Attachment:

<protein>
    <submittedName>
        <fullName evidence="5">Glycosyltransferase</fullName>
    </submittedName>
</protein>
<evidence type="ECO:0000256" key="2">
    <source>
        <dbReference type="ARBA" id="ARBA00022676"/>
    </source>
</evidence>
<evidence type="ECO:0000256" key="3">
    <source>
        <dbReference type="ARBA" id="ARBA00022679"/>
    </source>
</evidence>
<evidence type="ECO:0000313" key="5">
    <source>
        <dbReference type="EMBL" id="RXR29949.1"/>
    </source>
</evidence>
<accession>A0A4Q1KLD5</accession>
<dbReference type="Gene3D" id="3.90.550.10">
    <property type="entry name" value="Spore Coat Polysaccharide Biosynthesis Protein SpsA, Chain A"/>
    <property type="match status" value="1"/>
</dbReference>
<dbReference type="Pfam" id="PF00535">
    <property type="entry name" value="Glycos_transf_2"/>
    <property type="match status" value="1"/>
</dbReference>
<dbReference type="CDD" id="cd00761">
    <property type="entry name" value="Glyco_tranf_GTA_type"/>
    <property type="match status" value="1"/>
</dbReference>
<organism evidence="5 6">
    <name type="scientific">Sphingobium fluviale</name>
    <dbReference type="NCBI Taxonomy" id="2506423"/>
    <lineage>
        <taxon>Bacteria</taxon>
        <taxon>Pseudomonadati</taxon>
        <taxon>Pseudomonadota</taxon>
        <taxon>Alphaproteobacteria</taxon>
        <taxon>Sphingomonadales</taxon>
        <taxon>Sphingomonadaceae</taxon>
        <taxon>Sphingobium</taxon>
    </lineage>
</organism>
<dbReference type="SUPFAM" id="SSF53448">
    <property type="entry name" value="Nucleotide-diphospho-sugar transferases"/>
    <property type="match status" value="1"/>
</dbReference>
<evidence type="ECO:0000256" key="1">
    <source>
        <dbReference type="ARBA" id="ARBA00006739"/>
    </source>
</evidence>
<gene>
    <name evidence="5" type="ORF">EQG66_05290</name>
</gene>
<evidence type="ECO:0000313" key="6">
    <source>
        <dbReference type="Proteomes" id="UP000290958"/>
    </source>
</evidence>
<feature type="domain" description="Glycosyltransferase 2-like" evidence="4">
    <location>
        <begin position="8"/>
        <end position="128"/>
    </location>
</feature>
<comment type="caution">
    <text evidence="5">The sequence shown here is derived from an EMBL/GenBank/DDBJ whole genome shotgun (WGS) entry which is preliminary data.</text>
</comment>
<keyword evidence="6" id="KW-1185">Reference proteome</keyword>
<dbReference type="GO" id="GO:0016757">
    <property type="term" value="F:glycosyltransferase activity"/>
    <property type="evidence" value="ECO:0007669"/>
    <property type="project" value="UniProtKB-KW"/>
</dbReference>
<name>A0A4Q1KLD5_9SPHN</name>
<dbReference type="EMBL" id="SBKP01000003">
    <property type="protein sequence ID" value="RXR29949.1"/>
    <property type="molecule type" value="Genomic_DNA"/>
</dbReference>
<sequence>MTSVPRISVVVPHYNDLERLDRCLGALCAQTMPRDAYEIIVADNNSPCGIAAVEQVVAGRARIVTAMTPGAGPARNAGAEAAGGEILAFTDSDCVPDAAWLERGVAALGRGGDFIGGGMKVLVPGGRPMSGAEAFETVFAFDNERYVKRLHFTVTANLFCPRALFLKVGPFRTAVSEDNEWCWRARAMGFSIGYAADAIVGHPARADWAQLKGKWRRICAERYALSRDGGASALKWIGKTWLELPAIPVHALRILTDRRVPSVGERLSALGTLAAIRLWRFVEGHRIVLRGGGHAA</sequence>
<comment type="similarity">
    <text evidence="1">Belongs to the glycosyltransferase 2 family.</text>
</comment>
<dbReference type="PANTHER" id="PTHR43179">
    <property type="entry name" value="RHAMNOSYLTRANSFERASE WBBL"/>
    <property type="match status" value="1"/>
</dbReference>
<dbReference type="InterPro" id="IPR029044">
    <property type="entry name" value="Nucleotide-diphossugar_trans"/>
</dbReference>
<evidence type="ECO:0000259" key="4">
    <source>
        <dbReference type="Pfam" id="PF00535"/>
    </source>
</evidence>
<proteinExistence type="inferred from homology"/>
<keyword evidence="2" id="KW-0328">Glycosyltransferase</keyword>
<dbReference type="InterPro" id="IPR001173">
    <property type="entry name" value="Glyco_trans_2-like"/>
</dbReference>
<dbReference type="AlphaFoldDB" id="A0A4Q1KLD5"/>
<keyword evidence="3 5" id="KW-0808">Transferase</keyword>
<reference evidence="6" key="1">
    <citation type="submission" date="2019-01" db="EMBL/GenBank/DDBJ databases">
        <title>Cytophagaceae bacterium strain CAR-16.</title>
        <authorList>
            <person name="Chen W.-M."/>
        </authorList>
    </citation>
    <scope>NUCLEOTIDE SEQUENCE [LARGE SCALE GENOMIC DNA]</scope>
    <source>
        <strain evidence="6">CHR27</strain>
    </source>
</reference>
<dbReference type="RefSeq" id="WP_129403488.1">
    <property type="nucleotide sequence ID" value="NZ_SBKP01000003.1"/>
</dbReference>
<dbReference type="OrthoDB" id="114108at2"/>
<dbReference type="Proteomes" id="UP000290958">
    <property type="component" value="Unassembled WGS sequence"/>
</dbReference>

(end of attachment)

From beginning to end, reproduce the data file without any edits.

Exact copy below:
<protein>
    <submittedName>
        <fullName evidence="5">Glycosyltransferase</fullName>
    </submittedName>
</protein>
<evidence type="ECO:0000256" key="2">
    <source>
        <dbReference type="ARBA" id="ARBA00022676"/>
    </source>
</evidence>
<evidence type="ECO:0000256" key="3">
    <source>
        <dbReference type="ARBA" id="ARBA00022679"/>
    </source>
</evidence>
<evidence type="ECO:0000313" key="5">
    <source>
        <dbReference type="EMBL" id="RXR29949.1"/>
    </source>
</evidence>
<accession>A0A4Q1KLD5</accession>
<dbReference type="Gene3D" id="3.90.550.10">
    <property type="entry name" value="Spore Coat Polysaccharide Biosynthesis Protein SpsA, Chain A"/>
    <property type="match status" value="1"/>
</dbReference>
<dbReference type="Pfam" id="PF00535">
    <property type="entry name" value="Glycos_transf_2"/>
    <property type="match status" value="1"/>
</dbReference>
<dbReference type="CDD" id="cd00761">
    <property type="entry name" value="Glyco_tranf_GTA_type"/>
    <property type="match status" value="1"/>
</dbReference>
<organism evidence="5 6">
    <name type="scientific">Sphingobium fluviale</name>
    <dbReference type="NCBI Taxonomy" id="2506423"/>
    <lineage>
        <taxon>Bacteria</taxon>
        <taxon>Pseudomonadati</taxon>
        <taxon>Pseudomonadota</taxon>
        <taxon>Alphaproteobacteria</taxon>
        <taxon>Sphingomonadales</taxon>
        <taxon>Sphingomonadaceae</taxon>
        <taxon>Sphingobium</taxon>
    </lineage>
</organism>
<dbReference type="SUPFAM" id="SSF53448">
    <property type="entry name" value="Nucleotide-diphospho-sugar transferases"/>
    <property type="match status" value="1"/>
</dbReference>
<evidence type="ECO:0000256" key="1">
    <source>
        <dbReference type="ARBA" id="ARBA00006739"/>
    </source>
</evidence>
<gene>
    <name evidence="5" type="ORF">EQG66_05290</name>
</gene>
<evidence type="ECO:0000313" key="6">
    <source>
        <dbReference type="Proteomes" id="UP000290958"/>
    </source>
</evidence>
<feature type="domain" description="Glycosyltransferase 2-like" evidence="4">
    <location>
        <begin position="8"/>
        <end position="128"/>
    </location>
</feature>
<comment type="caution">
    <text evidence="5">The sequence shown here is derived from an EMBL/GenBank/DDBJ whole genome shotgun (WGS) entry which is preliminary data.</text>
</comment>
<keyword evidence="6" id="KW-1185">Reference proteome</keyword>
<dbReference type="GO" id="GO:0016757">
    <property type="term" value="F:glycosyltransferase activity"/>
    <property type="evidence" value="ECO:0007669"/>
    <property type="project" value="UniProtKB-KW"/>
</dbReference>
<name>A0A4Q1KLD5_9SPHN</name>
<dbReference type="EMBL" id="SBKP01000003">
    <property type="protein sequence ID" value="RXR29949.1"/>
    <property type="molecule type" value="Genomic_DNA"/>
</dbReference>
<sequence>MTSVPRISVVVPHYNDLERLDRCLGALCAQTMPRDAYEIIVADNNSPCGIAAVEQVVAGRARIVTAMTPGAGPARNAGAEAAGGEILAFTDSDCVPDAAWLERGVAALGRGGDFIGGGMKVLVPGGRPMSGAEAFETVFAFDNERYVKRLHFTVTANLFCPRALFLKVGPFRTAVSEDNEWCWRARAMGFSIGYAADAIVGHPARADWAQLKGKWRRICAERYALSRDGGASALKWIGKTWLELPAIPVHALRILTDRRVPSVGERLSALGTLAAIRLWRFVEGHRIVLRGGGHAA</sequence>
<comment type="similarity">
    <text evidence="1">Belongs to the glycosyltransferase 2 family.</text>
</comment>
<dbReference type="PANTHER" id="PTHR43179">
    <property type="entry name" value="RHAMNOSYLTRANSFERASE WBBL"/>
    <property type="match status" value="1"/>
</dbReference>
<dbReference type="InterPro" id="IPR029044">
    <property type="entry name" value="Nucleotide-diphossugar_trans"/>
</dbReference>
<evidence type="ECO:0000259" key="4">
    <source>
        <dbReference type="Pfam" id="PF00535"/>
    </source>
</evidence>
<proteinExistence type="inferred from homology"/>
<keyword evidence="2" id="KW-0328">Glycosyltransferase</keyword>
<dbReference type="InterPro" id="IPR001173">
    <property type="entry name" value="Glyco_trans_2-like"/>
</dbReference>
<dbReference type="AlphaFoldDB" id="A0A4Q1KLD5"/>
<keyword evidence="3 5" id="KW-0808">Transferase</keyword>
<reference evidence="6" key="1">
    <citation type="submission" date="2019-01" db="EMBL/GenBank/DDBJ databases">
        <title>Cytophagaceae bacterium strain CAR-16.</title>
        <authorList>
            <person name="Chen W.-M."/>
        </authorList>
    </citation>
    <scope>NUCLEOTIDE SEQUENCE [LARGE SCALE GENOMIC DNA]</scope>
    <source>
        <strain evidence="6">CHR27</strain>
    </source>
</reference>
<dbReference type="RefSeq" id="WP_129403488.1">
    <property type="nucleotide sequence ID" value="NZ_SBKP01000003.1"/>
</dbReference>
<dbReference type="OrthoDB" id="114108at2"/>
<dbReference type="Proteomes" id="UP000290958">
    <property type="component" value="Unassembled WGS sequence"/>
</dbReference>